Touring – reviewed at York Theatre Royal
Guest reviewer: Michelle Richardson
The Night Watch, adapted by Hattie Naylor, is The Original Theatre Company and York Theatre Royal’s production of Sarah Waters’ 2006 novel of the same name.
Set in London in the 1940s, it is set around four main characters who are linked by their experiences during the war. Unlike most stories, this one goes back in time, starting in 1947, it then visits 1944 before concluding in 1941. I must admit that I found this a bit baffling at first, but once I realised the receding timeline it was fine, just unexpected.
Kay (Phoebe Pryce) seems troubled, undergoing therapy, visiting film theatres, but only seeing the second half of any film. She appears to be living in the shadows, not living at all. Helen (Florence Roberts) is a girly girly, in a relationship with another woman, the more masculine Julia (Izabell Urbanowicz). These three used to be friends, Helen and Kay were a couple before Helen fell in love with Julia. The other main character is Duncan (Lewis Mackinnon), a gentle soul, who we find out had been in prison during the war years. We never really learn why he was there, there is a hint of homosexuality and a death.
Some of the sounds and imagery are quiet harrowing. Duncan and his cellmate Fraser (Sam Jenkins-Shaw) huddling together under blankets in prison, other prisoners shouting, whilst a bomb raid is going on, is one of note. The set is very atmospheric, dark, sometimes too dark to follow what was happening on stage.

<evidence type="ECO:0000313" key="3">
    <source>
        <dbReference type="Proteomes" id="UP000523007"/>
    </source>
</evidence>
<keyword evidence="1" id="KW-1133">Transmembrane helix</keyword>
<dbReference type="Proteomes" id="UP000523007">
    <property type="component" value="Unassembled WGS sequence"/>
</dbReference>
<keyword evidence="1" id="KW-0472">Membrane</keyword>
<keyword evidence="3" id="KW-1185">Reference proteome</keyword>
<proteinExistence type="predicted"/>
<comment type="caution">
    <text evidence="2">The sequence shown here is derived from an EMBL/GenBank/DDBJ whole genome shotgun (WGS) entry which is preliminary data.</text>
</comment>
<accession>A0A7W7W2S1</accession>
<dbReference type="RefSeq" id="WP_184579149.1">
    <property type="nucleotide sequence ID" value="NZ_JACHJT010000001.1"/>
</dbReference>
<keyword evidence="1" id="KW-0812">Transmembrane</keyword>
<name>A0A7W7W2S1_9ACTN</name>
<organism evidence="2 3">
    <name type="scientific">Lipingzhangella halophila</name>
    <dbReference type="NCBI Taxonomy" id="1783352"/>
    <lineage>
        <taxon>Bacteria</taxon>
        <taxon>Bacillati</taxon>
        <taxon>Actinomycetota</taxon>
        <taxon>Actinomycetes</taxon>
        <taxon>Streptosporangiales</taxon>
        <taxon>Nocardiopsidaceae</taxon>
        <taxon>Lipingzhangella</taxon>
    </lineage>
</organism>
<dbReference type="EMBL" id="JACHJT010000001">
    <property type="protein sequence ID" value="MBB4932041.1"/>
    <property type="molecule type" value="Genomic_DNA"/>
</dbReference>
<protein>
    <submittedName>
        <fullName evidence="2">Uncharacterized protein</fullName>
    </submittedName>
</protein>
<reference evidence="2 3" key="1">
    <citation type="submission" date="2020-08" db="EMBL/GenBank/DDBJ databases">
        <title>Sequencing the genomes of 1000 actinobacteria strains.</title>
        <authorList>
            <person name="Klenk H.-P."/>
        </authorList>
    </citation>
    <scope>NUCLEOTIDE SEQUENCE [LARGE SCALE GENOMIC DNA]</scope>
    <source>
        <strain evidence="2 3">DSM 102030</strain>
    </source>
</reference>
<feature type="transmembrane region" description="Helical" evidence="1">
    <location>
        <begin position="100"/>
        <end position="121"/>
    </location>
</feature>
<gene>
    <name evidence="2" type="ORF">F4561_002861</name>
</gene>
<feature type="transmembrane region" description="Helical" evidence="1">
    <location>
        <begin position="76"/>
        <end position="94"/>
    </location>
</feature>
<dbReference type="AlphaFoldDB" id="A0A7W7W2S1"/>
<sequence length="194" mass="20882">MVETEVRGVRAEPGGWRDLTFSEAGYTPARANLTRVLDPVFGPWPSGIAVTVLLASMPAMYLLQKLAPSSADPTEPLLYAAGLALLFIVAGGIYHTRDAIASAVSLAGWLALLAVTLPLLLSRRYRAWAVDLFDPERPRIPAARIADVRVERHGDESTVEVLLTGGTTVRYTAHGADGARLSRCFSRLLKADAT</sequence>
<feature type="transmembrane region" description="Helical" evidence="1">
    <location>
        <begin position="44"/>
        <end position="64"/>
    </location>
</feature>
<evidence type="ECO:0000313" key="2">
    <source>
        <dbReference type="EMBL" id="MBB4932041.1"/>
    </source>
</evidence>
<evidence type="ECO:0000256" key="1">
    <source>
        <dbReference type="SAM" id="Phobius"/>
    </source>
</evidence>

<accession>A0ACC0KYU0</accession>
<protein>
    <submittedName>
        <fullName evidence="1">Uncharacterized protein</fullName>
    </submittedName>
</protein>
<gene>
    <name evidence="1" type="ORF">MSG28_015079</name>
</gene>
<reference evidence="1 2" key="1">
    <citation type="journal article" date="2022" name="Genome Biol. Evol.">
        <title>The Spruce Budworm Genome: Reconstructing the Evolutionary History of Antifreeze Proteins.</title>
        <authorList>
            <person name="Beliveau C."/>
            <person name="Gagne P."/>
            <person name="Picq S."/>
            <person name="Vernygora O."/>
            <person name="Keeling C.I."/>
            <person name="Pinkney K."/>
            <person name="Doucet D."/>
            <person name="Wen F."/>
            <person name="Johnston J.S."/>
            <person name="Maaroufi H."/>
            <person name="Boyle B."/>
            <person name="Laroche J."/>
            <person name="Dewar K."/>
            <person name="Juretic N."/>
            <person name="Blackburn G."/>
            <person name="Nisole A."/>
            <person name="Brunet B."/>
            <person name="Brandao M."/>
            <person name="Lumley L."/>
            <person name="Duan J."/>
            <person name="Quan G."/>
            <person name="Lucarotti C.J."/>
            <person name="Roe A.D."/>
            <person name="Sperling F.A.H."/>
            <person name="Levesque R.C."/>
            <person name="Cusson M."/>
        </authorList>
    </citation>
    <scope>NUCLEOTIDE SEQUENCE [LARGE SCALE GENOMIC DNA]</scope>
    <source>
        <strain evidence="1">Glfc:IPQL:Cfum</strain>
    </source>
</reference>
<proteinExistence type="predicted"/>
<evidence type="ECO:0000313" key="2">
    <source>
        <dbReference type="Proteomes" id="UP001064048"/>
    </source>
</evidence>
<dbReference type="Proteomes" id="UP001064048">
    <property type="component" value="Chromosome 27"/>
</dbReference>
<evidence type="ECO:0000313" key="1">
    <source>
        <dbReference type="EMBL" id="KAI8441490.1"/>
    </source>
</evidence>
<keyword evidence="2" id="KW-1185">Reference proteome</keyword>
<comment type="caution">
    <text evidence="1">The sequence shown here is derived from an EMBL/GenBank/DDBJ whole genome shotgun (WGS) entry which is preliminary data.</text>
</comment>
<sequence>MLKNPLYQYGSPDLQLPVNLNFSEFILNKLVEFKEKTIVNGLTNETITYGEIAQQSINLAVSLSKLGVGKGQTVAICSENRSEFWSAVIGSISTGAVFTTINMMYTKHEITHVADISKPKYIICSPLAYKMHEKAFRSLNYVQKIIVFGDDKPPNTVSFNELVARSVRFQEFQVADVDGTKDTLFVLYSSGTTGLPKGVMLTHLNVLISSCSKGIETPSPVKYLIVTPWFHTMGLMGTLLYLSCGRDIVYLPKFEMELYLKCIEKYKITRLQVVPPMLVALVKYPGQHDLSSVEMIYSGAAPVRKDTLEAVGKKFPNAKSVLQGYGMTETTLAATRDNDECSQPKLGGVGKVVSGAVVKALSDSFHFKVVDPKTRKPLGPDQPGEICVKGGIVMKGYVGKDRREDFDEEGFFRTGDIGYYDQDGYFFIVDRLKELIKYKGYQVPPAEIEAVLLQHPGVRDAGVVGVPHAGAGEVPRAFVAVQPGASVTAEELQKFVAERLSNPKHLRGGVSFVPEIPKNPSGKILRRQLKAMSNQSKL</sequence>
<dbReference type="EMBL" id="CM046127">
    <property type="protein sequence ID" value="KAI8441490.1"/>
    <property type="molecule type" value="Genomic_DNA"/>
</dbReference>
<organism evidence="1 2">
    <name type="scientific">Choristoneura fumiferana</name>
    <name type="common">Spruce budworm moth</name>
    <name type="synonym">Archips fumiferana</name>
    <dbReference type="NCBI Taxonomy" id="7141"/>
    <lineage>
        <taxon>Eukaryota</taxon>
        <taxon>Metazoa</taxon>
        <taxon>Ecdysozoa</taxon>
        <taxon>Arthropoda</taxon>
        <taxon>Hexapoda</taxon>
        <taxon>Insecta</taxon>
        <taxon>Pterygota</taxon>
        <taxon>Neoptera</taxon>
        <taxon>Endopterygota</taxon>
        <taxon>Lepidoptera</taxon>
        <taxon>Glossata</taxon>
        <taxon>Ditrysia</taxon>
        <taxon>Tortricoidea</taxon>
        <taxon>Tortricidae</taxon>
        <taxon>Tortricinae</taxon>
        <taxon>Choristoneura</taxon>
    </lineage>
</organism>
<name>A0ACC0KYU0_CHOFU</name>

All the actors have real stage presence and are excellent in their playing their complex characters. Mackinnon is so touching as Duncan, real vulnerable. The actors in the love triangle are outstanding, though I did get a bit confused at one stage at who we were watching, Kay or Julia, as the stage was that dark and they do look similar from a distance, both tall and dark.
To fully understand the play, I really wished that I had read the book beforehand. At times I got a little lost and would have liked to have gotten to know the characters more in depth, especially Kay’s story, to find out what happened to her. At the beginning of the war she is so confident, full of joy, life and love, but by 1947 she is a broken woman. You are left to the conclusion that something terrible must have happened, war, broken heart (maybe?), but I wanted to know more. The other character I would have liked to try and understand is Duncan. What really happened to him and why was he incarcerated? Perhaps this was the intent to let the audience, reader keep guessing and making up their own minds.
The Night Watch certainly makes you think and is a bit of a challenge to watch, but that is not a bad thing at all.
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